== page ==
David Bowie: by Space Oddity astronaut Chris Hadfield

The Canadian space Commander on Bowie’s reaction to his Space Oddity cover.

Canadian astronaut Chris Hadfield made headlines by covering David Bowie’s Space Oddity on the International Space Station in 2012.

Hadfield spoke to Loaded just before Tim Peake blasted off into orbit, a month before Bowie’s death. He told us of the praise Bowie heaped onto Hadfield’s zero-gravity cover after it was broadcast on news channels across the globe.

“I’ve been a musician my whole life but I’d never covered a Bowie song before,” Hadfield explained. “It’s not easy to do a Bowie song without sounding like a cheap echo of the creativity that he has. It’s such complex music, particularly his more recent material.”

Hadfield only tackled Space Oddity following a barrage of requests from fans on Earth after the release of the astronaut’s 2012 Christmas single Jewel In The Night. It was a long-term project due to the busy schedule on the ISS, with two friends of Hadfield’s laying down the instrumental tracks back on Earth, before Hadfield recorded the vocals and video whilst in orbit.

“Bowie said himself it was the most poignant version of the song ever done”

“It’s been seen hundreds of millions of times across the world now,” says Hadfield. “With being rebroadcast so many times, it’s become a new iconic version. Bowie said himself it was the most poignant version of the song ever done.”

The cover was also the first music video ever recorded in space, but quickly ran into legal troubles as the song’s publisher only initially granted a licence for it to be used for one year.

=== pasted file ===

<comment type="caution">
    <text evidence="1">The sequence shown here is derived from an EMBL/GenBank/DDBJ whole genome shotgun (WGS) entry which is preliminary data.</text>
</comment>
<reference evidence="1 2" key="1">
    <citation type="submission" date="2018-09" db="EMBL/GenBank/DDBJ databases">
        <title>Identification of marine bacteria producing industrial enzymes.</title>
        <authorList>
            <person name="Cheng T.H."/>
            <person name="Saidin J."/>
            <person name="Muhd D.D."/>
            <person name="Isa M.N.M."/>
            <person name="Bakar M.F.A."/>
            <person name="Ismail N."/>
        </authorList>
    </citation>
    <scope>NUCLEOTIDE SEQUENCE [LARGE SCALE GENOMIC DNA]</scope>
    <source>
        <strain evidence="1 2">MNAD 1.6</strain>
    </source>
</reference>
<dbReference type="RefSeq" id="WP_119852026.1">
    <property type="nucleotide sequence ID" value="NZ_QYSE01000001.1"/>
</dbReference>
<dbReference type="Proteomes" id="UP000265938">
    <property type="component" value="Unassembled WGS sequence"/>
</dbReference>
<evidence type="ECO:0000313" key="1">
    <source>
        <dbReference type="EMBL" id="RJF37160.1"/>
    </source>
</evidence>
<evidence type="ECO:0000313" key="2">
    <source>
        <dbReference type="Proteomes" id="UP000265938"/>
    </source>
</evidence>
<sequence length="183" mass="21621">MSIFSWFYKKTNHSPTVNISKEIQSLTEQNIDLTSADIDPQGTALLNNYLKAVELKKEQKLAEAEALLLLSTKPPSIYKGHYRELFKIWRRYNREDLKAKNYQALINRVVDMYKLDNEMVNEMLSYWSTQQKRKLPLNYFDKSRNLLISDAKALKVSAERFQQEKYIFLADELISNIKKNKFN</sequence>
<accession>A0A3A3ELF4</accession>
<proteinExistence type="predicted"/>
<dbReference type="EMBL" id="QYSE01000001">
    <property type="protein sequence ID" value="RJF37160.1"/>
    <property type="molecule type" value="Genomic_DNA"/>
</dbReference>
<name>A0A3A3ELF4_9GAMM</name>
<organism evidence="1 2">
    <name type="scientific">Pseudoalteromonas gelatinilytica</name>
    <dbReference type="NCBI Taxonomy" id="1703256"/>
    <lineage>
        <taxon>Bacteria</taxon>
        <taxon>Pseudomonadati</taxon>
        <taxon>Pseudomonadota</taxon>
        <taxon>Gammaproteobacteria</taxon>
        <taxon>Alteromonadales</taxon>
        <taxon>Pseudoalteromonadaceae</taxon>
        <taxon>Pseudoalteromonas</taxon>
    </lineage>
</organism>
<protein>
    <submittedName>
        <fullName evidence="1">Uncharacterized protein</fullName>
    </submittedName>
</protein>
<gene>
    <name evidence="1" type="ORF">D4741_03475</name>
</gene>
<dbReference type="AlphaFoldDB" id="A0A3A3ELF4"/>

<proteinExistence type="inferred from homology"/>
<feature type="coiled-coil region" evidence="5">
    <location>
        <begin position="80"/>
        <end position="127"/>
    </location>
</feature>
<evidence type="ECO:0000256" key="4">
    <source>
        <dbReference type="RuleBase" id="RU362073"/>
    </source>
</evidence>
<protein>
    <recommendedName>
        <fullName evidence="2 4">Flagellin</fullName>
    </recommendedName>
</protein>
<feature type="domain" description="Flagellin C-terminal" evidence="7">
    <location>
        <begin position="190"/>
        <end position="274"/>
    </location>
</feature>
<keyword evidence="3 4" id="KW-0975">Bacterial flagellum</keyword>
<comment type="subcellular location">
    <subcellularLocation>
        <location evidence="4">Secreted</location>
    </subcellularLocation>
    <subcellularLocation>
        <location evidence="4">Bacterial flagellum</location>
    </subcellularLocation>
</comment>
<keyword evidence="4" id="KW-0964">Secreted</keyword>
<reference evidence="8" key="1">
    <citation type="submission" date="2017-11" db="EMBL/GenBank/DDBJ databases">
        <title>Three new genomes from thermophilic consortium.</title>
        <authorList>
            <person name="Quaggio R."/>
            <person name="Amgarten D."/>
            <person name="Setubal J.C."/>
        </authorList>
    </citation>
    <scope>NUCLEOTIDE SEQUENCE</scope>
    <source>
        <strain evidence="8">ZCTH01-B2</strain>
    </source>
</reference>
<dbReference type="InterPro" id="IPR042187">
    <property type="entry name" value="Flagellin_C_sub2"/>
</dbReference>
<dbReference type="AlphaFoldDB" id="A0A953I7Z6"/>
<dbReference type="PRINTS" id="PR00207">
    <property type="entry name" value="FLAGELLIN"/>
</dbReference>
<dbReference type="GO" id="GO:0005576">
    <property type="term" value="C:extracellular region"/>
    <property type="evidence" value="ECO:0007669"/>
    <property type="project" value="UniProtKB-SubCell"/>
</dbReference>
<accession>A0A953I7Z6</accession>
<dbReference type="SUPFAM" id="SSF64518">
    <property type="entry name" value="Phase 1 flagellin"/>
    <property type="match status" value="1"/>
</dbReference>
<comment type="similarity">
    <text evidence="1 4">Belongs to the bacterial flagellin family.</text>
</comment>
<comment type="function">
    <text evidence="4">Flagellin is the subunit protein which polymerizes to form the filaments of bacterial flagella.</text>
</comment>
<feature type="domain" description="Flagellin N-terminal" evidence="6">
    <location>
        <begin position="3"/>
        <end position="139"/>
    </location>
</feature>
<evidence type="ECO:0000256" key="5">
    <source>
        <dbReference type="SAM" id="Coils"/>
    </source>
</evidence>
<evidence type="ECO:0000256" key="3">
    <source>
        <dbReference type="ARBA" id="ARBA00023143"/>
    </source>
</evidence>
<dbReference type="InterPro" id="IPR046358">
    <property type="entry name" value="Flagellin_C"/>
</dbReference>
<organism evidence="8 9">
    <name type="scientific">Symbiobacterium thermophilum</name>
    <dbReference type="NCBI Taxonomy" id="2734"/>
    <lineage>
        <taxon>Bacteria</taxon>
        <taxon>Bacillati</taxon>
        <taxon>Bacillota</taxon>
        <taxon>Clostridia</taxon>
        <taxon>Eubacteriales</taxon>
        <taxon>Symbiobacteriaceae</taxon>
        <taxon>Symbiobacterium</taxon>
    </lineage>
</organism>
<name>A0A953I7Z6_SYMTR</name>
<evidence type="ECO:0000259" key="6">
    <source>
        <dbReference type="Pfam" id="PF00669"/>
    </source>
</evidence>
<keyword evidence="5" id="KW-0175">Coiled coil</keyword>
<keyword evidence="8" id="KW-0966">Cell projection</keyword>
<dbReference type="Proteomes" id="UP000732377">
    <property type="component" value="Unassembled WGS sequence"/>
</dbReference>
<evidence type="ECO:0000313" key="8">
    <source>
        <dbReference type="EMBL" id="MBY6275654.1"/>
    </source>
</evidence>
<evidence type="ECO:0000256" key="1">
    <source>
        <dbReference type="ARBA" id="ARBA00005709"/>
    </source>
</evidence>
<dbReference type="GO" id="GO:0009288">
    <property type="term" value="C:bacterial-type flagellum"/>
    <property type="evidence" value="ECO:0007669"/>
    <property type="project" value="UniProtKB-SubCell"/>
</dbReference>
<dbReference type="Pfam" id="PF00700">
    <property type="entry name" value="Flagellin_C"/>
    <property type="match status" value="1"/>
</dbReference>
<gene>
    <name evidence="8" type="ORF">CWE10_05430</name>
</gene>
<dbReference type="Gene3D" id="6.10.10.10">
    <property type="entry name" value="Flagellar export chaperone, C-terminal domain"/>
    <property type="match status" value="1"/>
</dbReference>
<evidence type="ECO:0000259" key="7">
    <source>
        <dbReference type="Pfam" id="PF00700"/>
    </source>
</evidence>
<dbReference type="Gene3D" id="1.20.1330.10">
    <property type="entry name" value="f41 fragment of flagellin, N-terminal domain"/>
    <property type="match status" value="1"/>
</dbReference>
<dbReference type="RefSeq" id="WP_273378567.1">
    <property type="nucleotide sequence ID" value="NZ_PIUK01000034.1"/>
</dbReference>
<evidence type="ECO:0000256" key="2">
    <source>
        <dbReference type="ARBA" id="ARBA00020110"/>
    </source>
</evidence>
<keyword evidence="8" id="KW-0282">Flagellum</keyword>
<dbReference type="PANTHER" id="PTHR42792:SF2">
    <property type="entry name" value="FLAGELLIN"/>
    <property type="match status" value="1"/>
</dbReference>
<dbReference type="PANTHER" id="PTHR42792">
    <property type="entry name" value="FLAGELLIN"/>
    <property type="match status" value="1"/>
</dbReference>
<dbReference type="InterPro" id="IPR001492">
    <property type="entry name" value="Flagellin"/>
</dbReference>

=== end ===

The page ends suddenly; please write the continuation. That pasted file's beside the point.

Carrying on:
Chris Hadfield Canadian astronaut Space Oddity Loaded
Major Tom Hadfield is famous for his Space Oddity cover performed aboard the ISS. Image Photo NASA

Bowie backed Hadfield’s version, and the Canadian Commander passed his thanks to the Space Oddity singer when it was eventually allowed to be published shortly after.

Hadfield also told how he was appreciative of what his Bowie cover can now continue to achieve.

“It helped people to understand that it’s actually six people up there and not just a bunch of robotic engineers doing science that nobody understands,” explained the 56-year-old.

“We’re on the very edge of human experience – right out on the furthest fringe of any human being that exists. And we’re starting to explore the rest of the universe in person.”

The same could be said for Bowie’s illustrious career.

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Loaded reporter Robert McCallum has written for many leading culture magazines and websites about music, sport, science, politics, fashion and arts. Follow Robert at @therobmccallum

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